Cybersecurity

Resiliency, security needed for digital automation future

Manufacturing's resilience has been strong during the COVID-19 pandemic, and cybersecurity needs to be stronger than ever as the nature of work changes.

By Gregory Hale November 25, 2020
Jean-Pascal Tricoire, chairman and chief executive of Schneider Electric, during the Schneider Electric virtual Innovation Summit North America 2020. Courtesy: ISSSource

It is becoming more important to talk about the booming levels of digitalization occurring in the manufacturing automation sector, and rightly so, the increased connectivity and the hike in efficiencies continue to grow at a huge rate.

When talking about those increased levels of connectivity, however, what often is understood and never talked about out loud is how cybersecurity needs to be the backbone of the entire endeavor. Part of that sense of assurance comes from the construction of the resilient nature of the manufacturing enterprise, which has truly come to light in the COVID-19 era.

“Think about the critical networks of our cities, the water networks, the electrical networks, think about the core chains of food, of pharmaceuticals, we were there to support the reliability and the continuity of service of those processes,” said Jean-Pascal Tricoire, chairman and chief executive of Schneider Electric during the Schneider Electric virtual Innovation Summit North America 2020. “And the one thing we have learned is that resilience comes from the automation of processes that can keep going locally without human intervention and that comes from digital monitoring of installations. If your installation is plugged in and if it’s under monitoring of analytics, of AI, then you are in a much better position to understand what is going on and prevent any breakdown. What we have learned also is that one is as resilient as the weakest point in their processes. Resilience is the sum of resiliency and actually is a multiplication of the resilience of the grid, of the power system, of the building system, of the IT system and of the process.”

Remote collaboration and cybersecurity

As we are adapting to this work from home environment, digitalization is growing by leaps and bounds and it is making it possible to collaborate remotely to increase agility and ensure operations continue to move forward.

Digital really started 30 years ago when the internet started to take off and it dramatically changed the way we live and work together, Tricoire said. We are now in the second phase of the digital revolution which is the Internet of Things (IoT) connecting us to machines and connecting machines to machines. On top of that, Big Data and artificial intelligence are also major innovations helping move the industry forward.

Another disruption, Tricoire said, is the world will become massively more electric. But it will be a different kind of electric.

“It is not the same electricity; it is about solar energy, decentralized microgrids, net-zero buildings, and electric vehicles,” he said. “By combining those two disruptions, the future will be smart and green.”

To reach that level of sustainability, the industry has to grasp four elements to achieve a stronger environment.

Leveraging digital efficiency

“We get there by massively leveraging digital efficiency; digital technology to reach a much better efficiency in every building and every city and every manufacturing facility,” Tricoire said. “As digital brings levels of efficiency to a much lower cost point, then we can increase the rate of retrofit in existing installations. The problem is with the existing stock of buildings and manufacturing facilities, we need to digitize the existing installations to make sure everything we do is much more efficient.”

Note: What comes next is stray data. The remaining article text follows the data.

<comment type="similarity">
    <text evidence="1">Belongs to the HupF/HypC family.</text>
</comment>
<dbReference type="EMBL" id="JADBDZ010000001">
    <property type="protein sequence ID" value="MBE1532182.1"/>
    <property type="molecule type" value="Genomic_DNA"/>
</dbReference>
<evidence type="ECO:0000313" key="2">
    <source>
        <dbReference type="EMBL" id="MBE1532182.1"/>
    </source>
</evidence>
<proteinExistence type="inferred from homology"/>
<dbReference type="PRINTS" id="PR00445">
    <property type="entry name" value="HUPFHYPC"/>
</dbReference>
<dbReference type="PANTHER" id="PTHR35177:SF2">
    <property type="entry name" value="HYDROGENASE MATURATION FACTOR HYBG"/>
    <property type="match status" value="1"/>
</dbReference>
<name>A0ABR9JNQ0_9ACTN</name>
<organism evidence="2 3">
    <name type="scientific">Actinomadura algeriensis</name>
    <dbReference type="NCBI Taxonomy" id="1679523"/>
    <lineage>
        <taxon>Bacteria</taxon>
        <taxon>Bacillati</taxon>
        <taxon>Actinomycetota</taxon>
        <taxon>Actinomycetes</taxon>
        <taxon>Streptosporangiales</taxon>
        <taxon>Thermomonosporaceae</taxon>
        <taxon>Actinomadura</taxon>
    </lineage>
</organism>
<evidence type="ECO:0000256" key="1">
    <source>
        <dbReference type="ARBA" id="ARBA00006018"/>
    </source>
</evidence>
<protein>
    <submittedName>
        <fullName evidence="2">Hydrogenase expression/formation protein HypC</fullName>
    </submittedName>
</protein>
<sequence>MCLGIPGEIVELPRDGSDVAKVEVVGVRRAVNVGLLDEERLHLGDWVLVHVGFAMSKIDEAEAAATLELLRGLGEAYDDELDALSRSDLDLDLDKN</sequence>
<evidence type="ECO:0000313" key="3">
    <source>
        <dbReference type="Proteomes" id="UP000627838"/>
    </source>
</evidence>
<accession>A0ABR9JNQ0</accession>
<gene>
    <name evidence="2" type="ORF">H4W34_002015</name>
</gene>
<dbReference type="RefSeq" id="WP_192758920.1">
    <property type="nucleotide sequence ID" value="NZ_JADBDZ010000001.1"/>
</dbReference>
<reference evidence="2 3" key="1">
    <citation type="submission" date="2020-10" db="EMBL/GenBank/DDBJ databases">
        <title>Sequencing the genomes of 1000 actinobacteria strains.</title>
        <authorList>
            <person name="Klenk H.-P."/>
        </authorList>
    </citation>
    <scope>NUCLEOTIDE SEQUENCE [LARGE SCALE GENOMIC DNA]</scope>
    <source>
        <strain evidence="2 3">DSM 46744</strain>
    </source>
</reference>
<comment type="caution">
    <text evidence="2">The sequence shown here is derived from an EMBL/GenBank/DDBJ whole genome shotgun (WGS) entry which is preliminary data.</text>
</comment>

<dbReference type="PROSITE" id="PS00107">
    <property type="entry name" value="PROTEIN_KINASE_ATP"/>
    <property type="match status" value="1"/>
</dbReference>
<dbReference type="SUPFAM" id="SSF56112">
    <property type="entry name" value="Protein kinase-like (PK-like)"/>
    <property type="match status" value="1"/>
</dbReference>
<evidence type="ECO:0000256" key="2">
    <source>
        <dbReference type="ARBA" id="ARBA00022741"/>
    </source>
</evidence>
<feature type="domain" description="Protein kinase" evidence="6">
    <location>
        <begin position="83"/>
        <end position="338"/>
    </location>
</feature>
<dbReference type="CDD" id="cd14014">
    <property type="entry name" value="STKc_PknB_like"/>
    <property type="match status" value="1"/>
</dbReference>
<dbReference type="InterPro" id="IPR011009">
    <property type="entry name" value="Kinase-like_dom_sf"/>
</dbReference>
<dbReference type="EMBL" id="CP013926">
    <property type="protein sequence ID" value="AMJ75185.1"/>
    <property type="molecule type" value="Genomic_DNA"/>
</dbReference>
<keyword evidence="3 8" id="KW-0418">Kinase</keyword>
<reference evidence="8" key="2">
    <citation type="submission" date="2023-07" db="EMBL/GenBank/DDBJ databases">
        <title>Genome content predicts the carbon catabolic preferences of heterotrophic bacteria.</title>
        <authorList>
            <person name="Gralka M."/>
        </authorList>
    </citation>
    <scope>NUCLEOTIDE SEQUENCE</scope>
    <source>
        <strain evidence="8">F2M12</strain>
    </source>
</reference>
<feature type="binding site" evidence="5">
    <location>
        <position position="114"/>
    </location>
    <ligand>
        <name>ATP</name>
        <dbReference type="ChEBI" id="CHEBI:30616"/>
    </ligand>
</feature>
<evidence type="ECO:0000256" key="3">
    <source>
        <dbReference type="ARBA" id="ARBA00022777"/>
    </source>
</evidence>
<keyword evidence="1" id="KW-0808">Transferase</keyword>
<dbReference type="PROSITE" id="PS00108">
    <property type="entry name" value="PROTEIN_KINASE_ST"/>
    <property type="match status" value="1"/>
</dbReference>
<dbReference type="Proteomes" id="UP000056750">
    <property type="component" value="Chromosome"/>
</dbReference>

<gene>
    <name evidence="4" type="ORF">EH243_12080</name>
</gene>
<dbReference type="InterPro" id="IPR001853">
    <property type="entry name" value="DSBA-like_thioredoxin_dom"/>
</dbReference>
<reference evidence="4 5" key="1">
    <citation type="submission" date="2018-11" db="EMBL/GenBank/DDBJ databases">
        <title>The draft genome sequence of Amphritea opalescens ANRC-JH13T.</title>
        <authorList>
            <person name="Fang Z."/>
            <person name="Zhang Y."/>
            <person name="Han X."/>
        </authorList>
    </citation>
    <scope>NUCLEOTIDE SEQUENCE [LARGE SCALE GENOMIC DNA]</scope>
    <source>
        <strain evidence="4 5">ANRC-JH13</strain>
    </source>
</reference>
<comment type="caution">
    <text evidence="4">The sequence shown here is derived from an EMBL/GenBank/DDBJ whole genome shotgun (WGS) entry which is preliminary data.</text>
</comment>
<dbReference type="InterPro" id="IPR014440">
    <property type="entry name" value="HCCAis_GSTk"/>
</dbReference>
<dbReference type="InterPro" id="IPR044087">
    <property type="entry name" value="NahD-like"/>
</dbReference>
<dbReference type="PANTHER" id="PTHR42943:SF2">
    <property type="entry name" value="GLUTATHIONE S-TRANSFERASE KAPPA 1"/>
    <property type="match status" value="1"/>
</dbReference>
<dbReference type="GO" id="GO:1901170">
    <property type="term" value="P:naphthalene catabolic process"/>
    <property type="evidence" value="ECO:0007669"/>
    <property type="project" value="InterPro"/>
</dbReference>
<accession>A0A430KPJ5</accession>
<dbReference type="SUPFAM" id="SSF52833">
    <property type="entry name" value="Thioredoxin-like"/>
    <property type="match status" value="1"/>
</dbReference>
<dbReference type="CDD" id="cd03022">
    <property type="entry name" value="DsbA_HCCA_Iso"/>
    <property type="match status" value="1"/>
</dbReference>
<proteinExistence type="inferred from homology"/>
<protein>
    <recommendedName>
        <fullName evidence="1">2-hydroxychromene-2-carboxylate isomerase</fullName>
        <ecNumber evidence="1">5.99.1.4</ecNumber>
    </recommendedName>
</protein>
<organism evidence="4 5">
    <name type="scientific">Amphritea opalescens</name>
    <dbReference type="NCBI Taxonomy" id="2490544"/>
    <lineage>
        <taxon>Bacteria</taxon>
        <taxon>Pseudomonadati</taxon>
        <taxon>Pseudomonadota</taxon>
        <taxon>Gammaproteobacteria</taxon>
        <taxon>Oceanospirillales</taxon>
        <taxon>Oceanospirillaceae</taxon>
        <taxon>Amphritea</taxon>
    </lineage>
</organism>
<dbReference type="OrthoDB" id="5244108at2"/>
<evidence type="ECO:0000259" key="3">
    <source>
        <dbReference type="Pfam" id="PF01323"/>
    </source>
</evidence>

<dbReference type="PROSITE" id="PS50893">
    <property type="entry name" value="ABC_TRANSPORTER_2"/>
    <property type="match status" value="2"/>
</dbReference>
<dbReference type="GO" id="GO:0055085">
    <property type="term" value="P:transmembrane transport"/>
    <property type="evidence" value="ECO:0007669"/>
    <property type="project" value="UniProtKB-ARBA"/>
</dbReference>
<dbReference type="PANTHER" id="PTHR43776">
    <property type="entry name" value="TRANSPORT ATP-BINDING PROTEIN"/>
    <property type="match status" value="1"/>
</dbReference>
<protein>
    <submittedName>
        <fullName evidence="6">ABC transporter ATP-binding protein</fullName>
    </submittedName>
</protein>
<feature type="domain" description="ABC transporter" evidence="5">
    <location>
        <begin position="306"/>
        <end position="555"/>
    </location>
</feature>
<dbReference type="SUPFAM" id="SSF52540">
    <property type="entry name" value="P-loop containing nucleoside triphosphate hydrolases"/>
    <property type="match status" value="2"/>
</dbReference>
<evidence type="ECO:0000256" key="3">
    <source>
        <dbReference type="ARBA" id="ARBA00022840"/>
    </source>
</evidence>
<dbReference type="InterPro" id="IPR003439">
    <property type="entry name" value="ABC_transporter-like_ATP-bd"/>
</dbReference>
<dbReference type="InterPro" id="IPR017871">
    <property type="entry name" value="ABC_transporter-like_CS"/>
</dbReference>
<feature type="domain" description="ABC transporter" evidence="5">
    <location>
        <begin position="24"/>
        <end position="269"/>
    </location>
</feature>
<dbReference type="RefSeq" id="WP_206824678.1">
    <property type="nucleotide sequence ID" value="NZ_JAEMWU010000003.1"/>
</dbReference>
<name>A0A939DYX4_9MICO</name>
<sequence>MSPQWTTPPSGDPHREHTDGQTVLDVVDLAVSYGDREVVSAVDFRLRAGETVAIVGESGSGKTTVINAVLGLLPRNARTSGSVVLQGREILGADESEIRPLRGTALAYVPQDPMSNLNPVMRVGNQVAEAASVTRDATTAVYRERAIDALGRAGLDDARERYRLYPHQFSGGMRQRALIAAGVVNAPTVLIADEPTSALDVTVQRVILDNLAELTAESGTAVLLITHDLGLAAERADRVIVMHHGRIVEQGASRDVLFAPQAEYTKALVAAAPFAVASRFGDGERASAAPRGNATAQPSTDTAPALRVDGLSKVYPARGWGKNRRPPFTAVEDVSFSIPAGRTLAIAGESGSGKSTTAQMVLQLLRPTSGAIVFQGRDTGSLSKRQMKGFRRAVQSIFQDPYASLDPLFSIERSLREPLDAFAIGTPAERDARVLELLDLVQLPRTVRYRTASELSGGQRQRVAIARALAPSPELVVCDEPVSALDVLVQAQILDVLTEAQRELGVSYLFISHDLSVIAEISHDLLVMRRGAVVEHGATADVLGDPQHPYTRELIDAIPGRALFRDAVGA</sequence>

The second element of the equation is circularity, he said. We have to develop a more circular economy, so we save on resources. The third point is everything will be massively more electrical, Tricoire said. In the next 20 years there will be a much larger investment in electricity. The final point, he added, is the electricity will not be the same, it will be green electricity.

“We are facing many crises at the moment,” Tricoire said. “Everybody is talking about COVID-19 and a recession and we are losing site that we are facing climate change. Climate change remains one of the big problems of our generation. We are the first generation to know about climate change, but we may be the last generation to be able to change the course of climate change because this phenomenon is accelerating and needs us to change the trajectory.”

If it isn’t already, digitalization will soon be the way of the world. The catch is it has to be secure and the companies that take advantage of the efficiencies and advantages will be able to achieve great dividends.

Gregory Hale is the editor and founder of Industrial Safety and Security Source (ISSSource.com), a CFE Media content partner. This article originally appeared on ISSSource’s website. Edited by Chris Vavra, associate editor, Control Engineering, CFE Media and Technology, cvavra@cfemedia.com.

MORE INNOVATIONS

Keywords: digitalization, cybersecurity, COVID-19

Manufacturing has been resilient and strong during the COVID-19 pandemic.

Cybersecurity is an important, but not always talked about, aspect of manufacturing’s resiliency.

Digitalization is a transformative – and disruptive – part of how manufacturing is changing for the better.

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Gregory Hale
Author Bio: Gregory Hale is the editor and founder of Industrial Safety and Security Source (ISSSource.com), a news and information website covering safety and security issues in the manufacturing automation sector.